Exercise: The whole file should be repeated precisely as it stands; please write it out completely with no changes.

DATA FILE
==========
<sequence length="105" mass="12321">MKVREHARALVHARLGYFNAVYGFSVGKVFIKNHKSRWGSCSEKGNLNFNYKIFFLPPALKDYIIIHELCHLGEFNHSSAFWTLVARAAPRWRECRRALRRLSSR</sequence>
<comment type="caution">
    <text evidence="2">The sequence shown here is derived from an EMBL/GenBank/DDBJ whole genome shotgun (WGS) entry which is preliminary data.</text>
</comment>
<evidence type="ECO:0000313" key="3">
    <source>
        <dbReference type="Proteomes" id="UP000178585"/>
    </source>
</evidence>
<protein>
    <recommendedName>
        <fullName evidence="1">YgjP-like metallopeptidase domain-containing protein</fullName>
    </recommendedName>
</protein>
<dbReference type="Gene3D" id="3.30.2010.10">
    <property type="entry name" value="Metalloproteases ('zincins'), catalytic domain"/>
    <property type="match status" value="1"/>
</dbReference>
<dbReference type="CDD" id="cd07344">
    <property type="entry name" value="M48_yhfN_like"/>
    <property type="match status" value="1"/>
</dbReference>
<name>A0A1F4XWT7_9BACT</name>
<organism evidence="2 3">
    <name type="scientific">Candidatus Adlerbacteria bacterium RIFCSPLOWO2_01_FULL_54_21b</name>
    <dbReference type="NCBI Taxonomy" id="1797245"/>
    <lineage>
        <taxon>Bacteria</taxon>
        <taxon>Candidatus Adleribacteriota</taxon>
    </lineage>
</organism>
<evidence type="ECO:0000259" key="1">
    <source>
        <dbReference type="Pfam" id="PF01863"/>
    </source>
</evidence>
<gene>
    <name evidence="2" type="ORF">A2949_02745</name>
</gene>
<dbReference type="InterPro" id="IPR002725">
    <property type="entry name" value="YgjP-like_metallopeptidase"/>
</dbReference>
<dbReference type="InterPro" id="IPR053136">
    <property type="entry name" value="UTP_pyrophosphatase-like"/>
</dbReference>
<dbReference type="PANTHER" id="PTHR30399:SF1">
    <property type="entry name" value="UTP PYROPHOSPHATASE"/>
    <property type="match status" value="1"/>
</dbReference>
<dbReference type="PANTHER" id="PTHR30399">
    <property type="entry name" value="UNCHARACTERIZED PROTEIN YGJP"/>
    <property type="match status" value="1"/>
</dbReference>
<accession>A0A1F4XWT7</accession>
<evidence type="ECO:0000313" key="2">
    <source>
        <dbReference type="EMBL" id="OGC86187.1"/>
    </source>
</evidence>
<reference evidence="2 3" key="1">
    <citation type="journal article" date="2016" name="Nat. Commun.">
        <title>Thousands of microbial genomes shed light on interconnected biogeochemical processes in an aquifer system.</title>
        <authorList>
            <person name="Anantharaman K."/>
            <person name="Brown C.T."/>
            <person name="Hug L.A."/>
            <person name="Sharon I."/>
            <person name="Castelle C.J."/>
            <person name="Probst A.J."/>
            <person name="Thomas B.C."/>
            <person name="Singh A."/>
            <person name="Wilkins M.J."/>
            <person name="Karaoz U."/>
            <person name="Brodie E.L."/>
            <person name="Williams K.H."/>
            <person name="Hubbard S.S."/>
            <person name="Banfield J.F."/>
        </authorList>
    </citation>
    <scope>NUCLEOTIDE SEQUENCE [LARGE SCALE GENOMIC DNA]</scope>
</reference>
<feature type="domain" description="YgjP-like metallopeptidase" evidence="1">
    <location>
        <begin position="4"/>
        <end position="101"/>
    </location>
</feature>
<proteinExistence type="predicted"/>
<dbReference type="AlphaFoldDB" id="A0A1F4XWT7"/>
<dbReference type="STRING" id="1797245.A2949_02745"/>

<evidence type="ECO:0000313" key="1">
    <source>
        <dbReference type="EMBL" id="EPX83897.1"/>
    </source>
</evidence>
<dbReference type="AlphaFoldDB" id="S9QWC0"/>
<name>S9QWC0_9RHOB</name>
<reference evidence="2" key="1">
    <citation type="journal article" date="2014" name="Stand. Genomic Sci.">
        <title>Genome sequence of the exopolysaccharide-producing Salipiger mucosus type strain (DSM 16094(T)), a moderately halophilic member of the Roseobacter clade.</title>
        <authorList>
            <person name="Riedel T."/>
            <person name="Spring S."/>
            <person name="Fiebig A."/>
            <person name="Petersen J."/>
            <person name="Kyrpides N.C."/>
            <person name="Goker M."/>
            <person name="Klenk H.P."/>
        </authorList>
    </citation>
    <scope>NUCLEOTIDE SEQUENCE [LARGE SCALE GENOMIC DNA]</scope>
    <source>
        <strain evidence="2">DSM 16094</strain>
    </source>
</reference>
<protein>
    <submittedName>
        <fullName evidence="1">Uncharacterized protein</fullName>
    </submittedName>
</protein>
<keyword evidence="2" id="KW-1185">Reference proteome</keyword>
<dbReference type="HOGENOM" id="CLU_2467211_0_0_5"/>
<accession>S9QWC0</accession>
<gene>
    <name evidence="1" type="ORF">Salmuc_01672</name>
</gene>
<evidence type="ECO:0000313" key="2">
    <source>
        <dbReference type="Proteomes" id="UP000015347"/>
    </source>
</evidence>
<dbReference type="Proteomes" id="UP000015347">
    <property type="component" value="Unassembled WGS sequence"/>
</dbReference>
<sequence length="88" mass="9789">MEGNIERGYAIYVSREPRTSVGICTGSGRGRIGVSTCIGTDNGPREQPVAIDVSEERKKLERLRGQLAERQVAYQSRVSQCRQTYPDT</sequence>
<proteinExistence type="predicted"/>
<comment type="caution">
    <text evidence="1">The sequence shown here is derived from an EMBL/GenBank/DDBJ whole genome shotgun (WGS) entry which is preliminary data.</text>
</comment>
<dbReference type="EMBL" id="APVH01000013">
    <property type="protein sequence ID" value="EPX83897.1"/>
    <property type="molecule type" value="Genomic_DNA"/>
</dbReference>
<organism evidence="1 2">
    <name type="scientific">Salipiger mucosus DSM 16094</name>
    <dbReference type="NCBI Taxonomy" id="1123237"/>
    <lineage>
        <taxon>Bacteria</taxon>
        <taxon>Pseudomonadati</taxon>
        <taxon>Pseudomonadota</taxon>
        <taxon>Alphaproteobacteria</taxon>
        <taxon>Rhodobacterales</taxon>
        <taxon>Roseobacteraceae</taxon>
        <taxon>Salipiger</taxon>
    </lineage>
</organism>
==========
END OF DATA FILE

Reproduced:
<sequence length="105" mass="12321">MKVREHARALVHARLGYFNAVYGFSVGKVFIKNHKSRWGSCSEKGNLNFNYKIFFLPPALKDYIIIHELCHLGEFNHSSAFWTLVARAAPRWRECRRALRRLSSR</sequence>
<comment type="caution">
    <text evidence="2">The sequence shown here is derived from an EMBL/GenBank/DDBJ whole genome shotgun (WGS) entry which is preliminary data.</text>
</comment>
<evidence type="ECO:0000313" key="3">
    <source>
        <dbReference type="Proteomes" id="UP000178585"/>
    </source>
</evidence>
<protein>
    <recommendedName>
        <fullName evidence="1">YgjP-like metallopeptidase domain-containing protein</fullName>
    </recommendedName>
</protein>
<dbReference type="Gene3D" id="3.30.2010.10">
    <property type="entry name" value="Metalloproteases ('zincins'), catalytic domain"/>
    <property type="match status" value="1"/>
</dbReference>
<dbReference type="CDD" id="cd07344">
    <property type="entry name" value="M48_yhfN_like"/>
    <property type="match status" value="1"/>
</dbReference>
<name>A0A1F4XWT7_9BACT</name>
<organism evidence="2 3">
    <name type="scientific">Candidatus Adlerbacteria bacterium RIFCSPLOWO2_01_FULL_54_21b</name>
    <dbReference type="NCBI Taxonomy" id="1797245"/>
    <lineage>
        <taxon>Bacteria</taxon>
        <taxon>Candidatus Adleribacteriota</taxon>
    </lineage>
</organism>
<evidence type="ECO:0000259" key="1">
    <source>
        <dbReference type="Pfam" id="PF01863"/>
    </source>
</evidence>
<gene>
    <name evidence="2" type="ORF">A2949_02745</name>
</gene>
<dbReference type="InterPro" id="IPR002725">
    <property type="entry name" value="YgjP-like_metallopeptidase"/>
</dbReference>
<dbReference type="InterPro" id="IPR053136">
    <property type="entry name" value="UTP_pyrophosphatase-like"/>
</dbReference>
<dbReference type="PANTHER" id="PTHR30399:SF1">
    <property type="entry name" value="UTP PYROPHOSPHATASE"/>
    <property type="match status" value="1"/>
</dbReference>
<dbReference type="PANTHER" id="PTHR30399">
    <property type="entry name" value="UNCHARACTERIZED PROTEIN YGJP"/>
    <property type="match status" value="1"/>
</dbReference>
<accession>A0A1F4XWT7</accession>
<evidence type="ECO:0000313" key="2">
    <source>
        <dbReference type="EMBL" id="OGC86187.1"/>
    </source>
</evidence>
<reference evidence="2 3" key="1">
    <citation type="journal article" date="2016" name="Nat. Commun.">
        <title>Thousands of microbial genomes shed light on interconnected biogeochemical processes in an aquifer system.</title>
        <authorList>
            <person name="Anantharaman K."/>
            <person name="Brown C.T."/>
            <person name="Hug L.A."/>
            <person name="Sharon I."/>
            <person name="Castelle C.J."/>
            <person name="Probst A.J."/>
            <person name="Thomas B.C."/>
            <person name="Singh A."/>
            <person name="Wilkins M.J."/>
            <person name="Karaoz U."/>
            <person name="Brodie E.L."/>
            <person name="Williams K.H."/>
            <person name="Hubbard S.S."/>
            <person name="Banfield J.F."/>
        </authorList>
    </citation>
    <scope>NUCLEOTIDE SEQUENCE [LARGE SCALE GENOMIC DNA]</scope>
</reference>
<feature type="domain" description="YgjP-like metallopeptidase" evidence="1">
    <location>
        <begin position="4"/>
        <end position="101"/>
    </location>
</feature>
<proteinExistence type="predicted"/>
<dbReference type="AlphaFoldDB" id="A0A1F4XWT7"/>
<dbReference type="STRING" id="1797245.A2949_02745"/>

<evidence type="ECO:0000313" key="1">
    <source>
        <dbReference type="EMBL" id="EPX83897.1"/>
    </source>
</evidence>
<dbReference type="AlphaFoldDB" id="S9QWC0"/>
<name>S9QWC0_9RHOB</name>
<reference evidence="2" key="1">
    <citation type="journal article" date="2014" name="Stand. Genomic Sci.">
        <title>Genome sequence of the exopolysaccharide-producing Salipiger mucosus type strain (DSM 16094(T)), a moderately halophilic member of the Roseobacter clade.</title>
        <authorList>
            <person name="Riedel T."/>
            <person name="Spring S."/>
            <person name="Fiebig A."/>
            <person name="Petersen J."/>
            <person name="Kyrpides N.C."/>
            <person name="Goker M."/>
            <person name="Klenk H.P."/>
        </authorList>
    </citation>
    <scope>NUCLEOTIDE SEQUENCE [LARGE SCALE GENOMIC DNA]</scope>
    <source>
        <strain evidence="2">DSM 16094</strain>
    </source>
</reference>
<protein>
    <submittedName>
        <fullName evidence="1">Uncharacterized protein</fullName>
    </submittedName>
</protein>
<keyword evidence="2" id="KW-1185">Reference proteome</keyword>
<dbReference type="HOGENOM" id="CLU_2467211_0_0_5"/>
<accession>S9QWC0</accession>
<gene>
    <name evidence="1" type="ORF">Salmuc_01672</name>
</gene>
<evidence type="ECO:0000313" key="2">
    <source>
        <dbReference type="Proteomes" id="UP000015347"/>
    </source>
</evidence>
<dbReference type="Proteomes" id="UP000015347">
    <property type="component" value="Unassembled WGS sequence"/>
</dbReference>
<sequence length="88" mass="9789">MEGNIERGYAIYVSREPRTSVGICTGSGRGRIGVSTCIGTDNGPREQPVAIDVSEERKKLERLRGQLAERQVAYQSRVSQCRQTYPDT</sequence>
<proteinExistence type="predicted"/>
<comment type="caution">
    <text evidence="1">The sequence shown here is derived from an EMBL/GenBank/DDBJ whole genome shotgun (WGS) entry which is preliminary data.</text>
</comment>
<dbReference type="EMBL" id="APVH01000013">
    <property type="protein sequence ID" value="EPX83897.1"/>
    <property type="molecule type" value="Genomic_DNA"/>
</dbReference>
<organism evidence="1 2">
    <name type="scientific">Salipiger mucosus DSM 16094</name>
    <dbReference type="NCBI Taxonomy" id="1123237"/>
    <lineage>
        <taxon>Bacteria</taxon>
        <taxon>Pseudomonadati</taxon>
        <taxon>Pseudomonadota</taxon>
        <taxon>Alphaproteobacteria</taxon>
        <taxon>Rhodobacterales</taxon>
        <taxon>Roseobacteraceae</taxon>
        <taxon>Salipiger</taxon>
    </lineage>
</organism>